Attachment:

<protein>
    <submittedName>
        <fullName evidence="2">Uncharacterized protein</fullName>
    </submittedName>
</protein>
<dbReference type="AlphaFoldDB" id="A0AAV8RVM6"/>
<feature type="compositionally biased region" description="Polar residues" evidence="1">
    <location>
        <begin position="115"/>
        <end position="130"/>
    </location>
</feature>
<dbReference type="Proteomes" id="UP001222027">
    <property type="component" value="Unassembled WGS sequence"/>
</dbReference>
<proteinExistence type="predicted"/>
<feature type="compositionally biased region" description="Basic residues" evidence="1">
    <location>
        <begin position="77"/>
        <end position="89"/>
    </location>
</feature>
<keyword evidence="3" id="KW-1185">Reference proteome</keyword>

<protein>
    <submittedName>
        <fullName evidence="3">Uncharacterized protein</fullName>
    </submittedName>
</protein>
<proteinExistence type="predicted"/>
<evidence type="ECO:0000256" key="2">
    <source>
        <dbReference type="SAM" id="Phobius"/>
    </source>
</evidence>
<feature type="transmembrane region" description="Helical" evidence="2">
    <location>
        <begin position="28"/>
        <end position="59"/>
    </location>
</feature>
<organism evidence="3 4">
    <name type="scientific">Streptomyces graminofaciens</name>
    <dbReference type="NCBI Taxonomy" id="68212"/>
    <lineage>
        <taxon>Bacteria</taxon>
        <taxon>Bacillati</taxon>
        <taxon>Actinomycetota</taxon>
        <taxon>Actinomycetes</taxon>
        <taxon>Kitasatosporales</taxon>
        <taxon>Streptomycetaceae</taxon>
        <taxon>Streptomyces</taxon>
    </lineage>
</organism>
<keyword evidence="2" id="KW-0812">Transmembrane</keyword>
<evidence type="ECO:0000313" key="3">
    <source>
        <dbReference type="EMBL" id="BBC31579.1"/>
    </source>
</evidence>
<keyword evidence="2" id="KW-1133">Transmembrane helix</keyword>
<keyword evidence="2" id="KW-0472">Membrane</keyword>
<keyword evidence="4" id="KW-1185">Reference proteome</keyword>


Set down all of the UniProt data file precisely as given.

<protein>
    <submittedName>
        <fullName evidence="2">Uncharacterized protein</fullName>
    </submittedName>
</protein>
<dbReference type="AlphaFoldDB" id="A0AAV8RVM6"/>
<feature type="compositionally biased region" description="Polar residues" evidence="1">
    <location>
        <begin position="115"/>
        <end position="130"/>
    </location>
</feature>
<dbReference type="Proteomes" id="UP001222027">
    <property type="component" value="Unassembled WGS sequence"/>
</dbReference>
<proteinExistence type="predicted"/>
<feature type="compositionally biased region" description="Basic residues" evidence="1">
    <location>
        <begin position="77"/>
        <end position="89"/>
    </location>
</feature>
<keyword evidence="3" id="KW-1185">Reference proteome</keyword>

<protein>
    <submittedName>
        <fullName evidence="3">Uncharacterized protein</fullName>
    </submittedName>
</protein>
<proteinExistence type="predicted"/>
<evidence type="ECO:0000256" key="2">
    <source>
        <dbReference type="SAM" id="Phobius"/>
    </source>
</evidence>
<feature type="transmembrane region" description="Helical" evidence="2">
    <location>
        <begin position="28"/>
        <end position="59"/>
    </location>
</feature>
<organism evidence="3 4">
    <name type="scientific">Streptomyces graminofaciens</name>
    <dbReference type="NCBI Taxonomy" id="68212"/>
    <lineage>
        <taxon>Bacteria</taxon>
        <taxon>Bacillati</taxon>
        <taxon>Actinomycetota</taxon>
        <taxon>Actinomycetes</taxon>
        <taxon>Kitasatosporales</taxon>
        <taxon>Streptomycetaceae</taxon>
        <taxon>Streptomyces</taxon>
    </lineage>
</organism>
<keyword evidence="2" id="KW-0812">Transmembrane</keyword>
<evidence type="ECO:0000313" key="3">
    <source>
        <dbReference type="EMBL" id="BBC31579.1"/>
    </source>
</evidence>
<keyword evidence="2" id="KW-1133">Transmembrane helix</keyword>
<keyword evidence="2" id="KW-0472">Membrane</keyword>
<keyword evidence="4" id="KW-1185">Reference proteome</keyword>